This year’s all-white lineup of Oscar acting nominations has caused a number of film celebs to call out the apparent underrepresentation of ethnic minorities in the Academy. Parading the hashtag #OscarsSoWhite, some have also objected that a number of films featuring black actors or directors have been all but snubbed from nominations (Economist noted Straight Outta Compton, Creed, and Beasts of No Nation), pointing to a majority voting population of white males over sixty as the cause. Protesters also claim underrepresentation of women, and have demanded significant Academy reforms.
The relative absence of women and minorities on Academy nomination lists is a growing trend from last year, when the hashtag was originally coined for similar snubs on films like Selma. The Academy’s eighty-nine year history shows no better record. A 2012 L.A. Times study of the Academy’s earlier demographics found that under 4% of acting awards have gone to black actors, and that only one woman, Kathryn Bigelow, is among the directing award winners for her film “The Hurt Locker.”
Some claim these statistics result from the Academy’s voting membership. Since the Academy’s first meeting in 1927, the body of members has remained largely white and male, and a rapid membership increase in the '90s only resulted in a slightly better ratio between white and minority members. As of 2004, that demographic was still near 93% white, 76% male, with an average age of 62.
The recent nominations have forefronted potential issues with this disparity, and sparked comments from a number of actors and filmmakers. Among the objectors, major movers include Jada Pinkett Smith, Will Smith, and Spike Lee. AV Club reports that all three have called for a boycott of the upcoming ceremony in protest. Other actors like George Clooney and Mark Ruffalo have expressed similar frustrations.
The entertainers of SNL gave a biting satire in their recent “Screen Guild Awards” skit. And, as noted in a Polygon article, even the current Academy President Cheryl Boone Isaacs has spoken out via Twitter that she is “both heartbroken and frustrated about the lack of inclusion” and that “it’s time for big changes.”
Meanwhile, some comments strike alternative notes. Rapper, and Straight Outta Compton producer, Ice Cube told US Weekly that, “We don’t do movies for the industry; we do movies for the fans. . . if [the industry gives] you a trophy or not. . . it’s nice but it’s not something you should dwell on.” British actor Michael Caine reflected from a voter’s perspective: “you can’t vote for an actor just because he’s black. . . You’ve got to give a good performance,” and encouraged black actors to have patience: “It took me years to get an Oscar.” Actress Charlotte Rampling, a fellow Brit, commented similarly, as well as saying that the uproar is “racist to whites.”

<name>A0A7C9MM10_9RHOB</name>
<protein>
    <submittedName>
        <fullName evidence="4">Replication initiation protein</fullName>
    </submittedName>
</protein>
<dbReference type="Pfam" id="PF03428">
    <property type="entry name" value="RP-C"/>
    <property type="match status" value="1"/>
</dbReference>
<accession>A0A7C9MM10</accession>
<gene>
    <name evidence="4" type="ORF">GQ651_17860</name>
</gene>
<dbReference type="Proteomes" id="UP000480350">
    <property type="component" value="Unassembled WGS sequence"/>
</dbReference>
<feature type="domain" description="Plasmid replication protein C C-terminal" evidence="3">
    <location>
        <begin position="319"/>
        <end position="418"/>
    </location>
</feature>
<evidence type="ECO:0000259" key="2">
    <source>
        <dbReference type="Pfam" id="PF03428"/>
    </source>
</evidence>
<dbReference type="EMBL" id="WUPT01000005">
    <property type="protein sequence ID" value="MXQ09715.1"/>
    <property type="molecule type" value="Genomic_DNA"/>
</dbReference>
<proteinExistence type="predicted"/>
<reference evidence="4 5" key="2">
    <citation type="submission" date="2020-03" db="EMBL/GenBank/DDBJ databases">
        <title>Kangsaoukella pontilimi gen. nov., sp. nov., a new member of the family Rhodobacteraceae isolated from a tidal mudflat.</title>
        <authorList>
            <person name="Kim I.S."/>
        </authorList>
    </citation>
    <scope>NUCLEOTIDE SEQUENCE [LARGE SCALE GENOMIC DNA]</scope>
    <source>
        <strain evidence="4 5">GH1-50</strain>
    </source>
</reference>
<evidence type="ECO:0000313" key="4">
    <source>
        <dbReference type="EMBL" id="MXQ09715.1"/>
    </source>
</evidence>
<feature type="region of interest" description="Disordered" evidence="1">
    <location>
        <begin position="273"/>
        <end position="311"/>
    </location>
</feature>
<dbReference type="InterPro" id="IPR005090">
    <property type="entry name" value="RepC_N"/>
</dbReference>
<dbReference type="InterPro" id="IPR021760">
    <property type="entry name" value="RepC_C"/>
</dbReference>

And for Entertainment Weekly, French actress Julie Delpy curtly redirected to women’s rights, saying, “I sometimes wish I were African American. . . people don’t bash them afterward. . . Nothing worse than being a woman in this business.” Both Rampling and Delpy later clarified, softening their initial approaches but still holding their respective stances.
In rapid response to the controversy, the Academy called an emergency meeting of its Board of Governors to decide upon methods of reforming the voter base. According to Variety, a number of changes are already underway towards a goal of doubling minority and women voters by 2020. Among the initial changes, three new seats have been added to the Board, as well as spots for young “future leaders” to sit in on committee meetings.
Also, qualifications for voting - formerly a lifetime privilege for members - have been radically changed. To vote now, members must be active in the film industry at least once in ten years, and will achieve lifetime voting only after thirty years of industry work. Members who do not fit these requirements are given an “emeritus” non-voting status. All of these qualifications apply retroactively to current members and may be expected to shift the demographic towards a new generation of filmmakers and actors.
Unfortunately, as Directors Guild of America President Paris Barclay emphasized in a statement Monday, the current outrage may miss the point if focused solely at the Academy; change in minority representation must start at the industry’s hiring process, not the awards ceremonies. An Economist study of Academy demographics relative to the industry and U.S. population found that minorities are largely underrepresented at the level of film schools and casting offices, and that, for the most part, “the Academy has largely judged what has been put in front of them.” Even in 2012, Academy leadership was aware of the white-dominated disparity within their membership, yet noted that alterations were difficult if the industry itself did not change. Paris Barclay’s recent statement echoes, “Only when those who control the pipeline decide to individually, or jointly, take concrete action will we see significant change.”
Though the Oscar ceremonies are quickly approaching, the film industry may be more interested in watching the results of the Academy’s reform in the upcoming months.